Pumpkin tortelli (pronounced tortayllee) with amaretto cookies are a traditional dish from Emilia Romagna, a Northern Italian region. This version with butternut squash has a smoother and oiler flavor: the amaretto cookies complement perfectly the sweetness of the butternut squash, and the final searing of the tortelli in the pan with the brown sage butter adds a nice texture to it all. Amaretto cookies are a crunchy Northern Italian traditions, made with almonds. They can be found in all major American supermarkets. As for tortelli, they are a Northern Italian type of ravioli, made by dividing your pasta dough in two layers: on the first layer you put the filling in small batches, and you then cover it all with the second layer of dough. You then use a pizza roller or a knife to cut the various tortelli. - tuscanfoodie —tuscanfoodie
Test Kitchen Notes
Tuscanfoodie’s tortelli are reminiscent of classic Pumpkin Tortelli and Pumpkin Amaretti Gnocchi. The filling, with its roasted squash, cheese and amaretti crumbs, has good flavor, and the substantial amount of breadcrumbs gives it enough body so that it can mound well. The browned butter, crisp sage and touch of amaretti cookie crumbs add richness and texture. If you can’t find amaretti cookies, try almond biscotti. And if you prefer your pasta soft around the edges, rather than with a crunchy crust, just put your drained pasta in a serving dish and pour the sage butter over it without cooking it further. They’re best served immediately. - SallyCan —The Editors
Pasta dough and butternut squash filling
All purpose flour for the pasta dough
Eggs for the pasta dough
butternut squash, peeled and seeded (1 medium squash)
Parmesan cheese, grated
eggs for the filling
Amaretto cookies, reduced in crumbles
Brown sage butter
Parmesan, grated, to sprinkle on the plated dish
Peel and seed the butternut squash. Cut it in 4-5 inches pieces and put them in a greased pan. Sprinkle with 2 table spoons of olive oil, cover the pan with aluminium foil an bake at 375F for 1 hour (or until the squash is tender enough to be cut with a fork).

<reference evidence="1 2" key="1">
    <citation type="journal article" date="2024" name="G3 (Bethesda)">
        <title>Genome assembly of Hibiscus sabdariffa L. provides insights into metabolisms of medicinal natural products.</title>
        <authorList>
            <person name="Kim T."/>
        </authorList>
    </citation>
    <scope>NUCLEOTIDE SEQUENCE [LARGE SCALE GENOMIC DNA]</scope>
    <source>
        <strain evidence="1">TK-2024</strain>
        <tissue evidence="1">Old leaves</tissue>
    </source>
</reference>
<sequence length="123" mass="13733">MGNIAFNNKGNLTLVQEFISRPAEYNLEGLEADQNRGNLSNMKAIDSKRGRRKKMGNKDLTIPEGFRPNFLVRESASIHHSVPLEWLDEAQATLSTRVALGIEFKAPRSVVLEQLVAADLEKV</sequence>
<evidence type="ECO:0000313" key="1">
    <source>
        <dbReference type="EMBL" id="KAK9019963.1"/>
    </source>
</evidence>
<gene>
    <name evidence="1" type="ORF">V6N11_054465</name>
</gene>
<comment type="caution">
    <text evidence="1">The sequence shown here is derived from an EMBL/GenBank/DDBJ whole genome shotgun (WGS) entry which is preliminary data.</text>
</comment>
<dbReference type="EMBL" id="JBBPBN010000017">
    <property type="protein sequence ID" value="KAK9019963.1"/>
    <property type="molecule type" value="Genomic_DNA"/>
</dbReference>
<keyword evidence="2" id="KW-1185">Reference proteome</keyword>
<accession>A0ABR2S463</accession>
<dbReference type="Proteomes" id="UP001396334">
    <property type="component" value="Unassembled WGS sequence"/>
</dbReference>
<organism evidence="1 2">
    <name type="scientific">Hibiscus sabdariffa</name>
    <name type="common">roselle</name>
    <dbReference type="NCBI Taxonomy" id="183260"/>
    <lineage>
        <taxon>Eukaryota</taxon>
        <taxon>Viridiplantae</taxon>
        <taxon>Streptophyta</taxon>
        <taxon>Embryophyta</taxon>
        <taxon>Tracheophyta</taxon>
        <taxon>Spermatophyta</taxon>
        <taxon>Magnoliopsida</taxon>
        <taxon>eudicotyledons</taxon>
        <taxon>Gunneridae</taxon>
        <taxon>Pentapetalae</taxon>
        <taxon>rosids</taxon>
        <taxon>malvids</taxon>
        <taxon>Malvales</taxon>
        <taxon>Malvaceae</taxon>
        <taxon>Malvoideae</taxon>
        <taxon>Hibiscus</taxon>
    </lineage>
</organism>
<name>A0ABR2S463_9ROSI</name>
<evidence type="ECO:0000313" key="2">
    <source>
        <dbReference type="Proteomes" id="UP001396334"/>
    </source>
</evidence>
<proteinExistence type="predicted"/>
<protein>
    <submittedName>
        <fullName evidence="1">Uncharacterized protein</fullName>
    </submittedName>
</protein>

While the squash cooks, prepare your pasta dough. If you have a pasta maker, follow the instructions that came with it. If you don't, put the flower on a working surface, shaping it like a volcano. Add two eggs, a pinch of salt, and knead for 5-8 minutes. If the dough seems too dry (i.e. there is still loose flour on the working surface) add 1 tablespoon of water. When you are done, create a ball and let the dough rest for at least 30 minutes, covered.
When the squash is cooked, let it cool for 5 minutes, then put it in a bowl and smash it with a fork. Add the breadcrumbs and mix. Add half of the amaretto cookies' crumbles, the 7 ounces of grated Parmesan cheese, the nutmeg, 2 eggs, salt and pepper. Mix everything together until you have a uniform mixture.
Take your dough, divide it in two batches and work it either through your pasta maker or with a hand roll. You want to create two very thin layers. If the pasta is too moist, add some flour. If it is too dry, add very small quantities of water.
Once you have rolled the two layers, set one aside. Use a spoon to put small batches of the filling on the first layer of dough, at a 1.5-2 inches distance from each other. Every batch should be roughly the size of a egg yolk. Once you are done, take the second layer and put it on top of the first. Cut the various tortelli in rectangular shape with a pizza roller or a knife, and seal each of them individually, by pressing and twisting the edges.
Boil 4 to 6 quarts of water, and then add a pinch of salt to it. Delicately put your tortelli in the water, and let them cook for 10 minutes, stirring gently from time to time. You need to be careful not to break your tortelli while you put them in the water.
While the tortelli cook, melt your butter, add the sage leaves, and let the butter become brown and the sage leaves become crispy. This should take 4-5 minutes, but you need to pay attention, as you may need more or less time.
Once the tortelli are ready, take them out gently, let them drain, and then add them to the pan with the brown butter and sage, and cook for at least 3 more minutes, on a medium-high fire, stirring occasionally (the more you live them in the pan, the more they will form a crunchy crust on the outside). You want the tortelli to be coated in butter. Before taking the ravioli out, sprinkle the remaining amaretto cookies crumbles on them and give the tortelli a final stir.
Plate the tortelli. Add grated parmesan cheese and serve!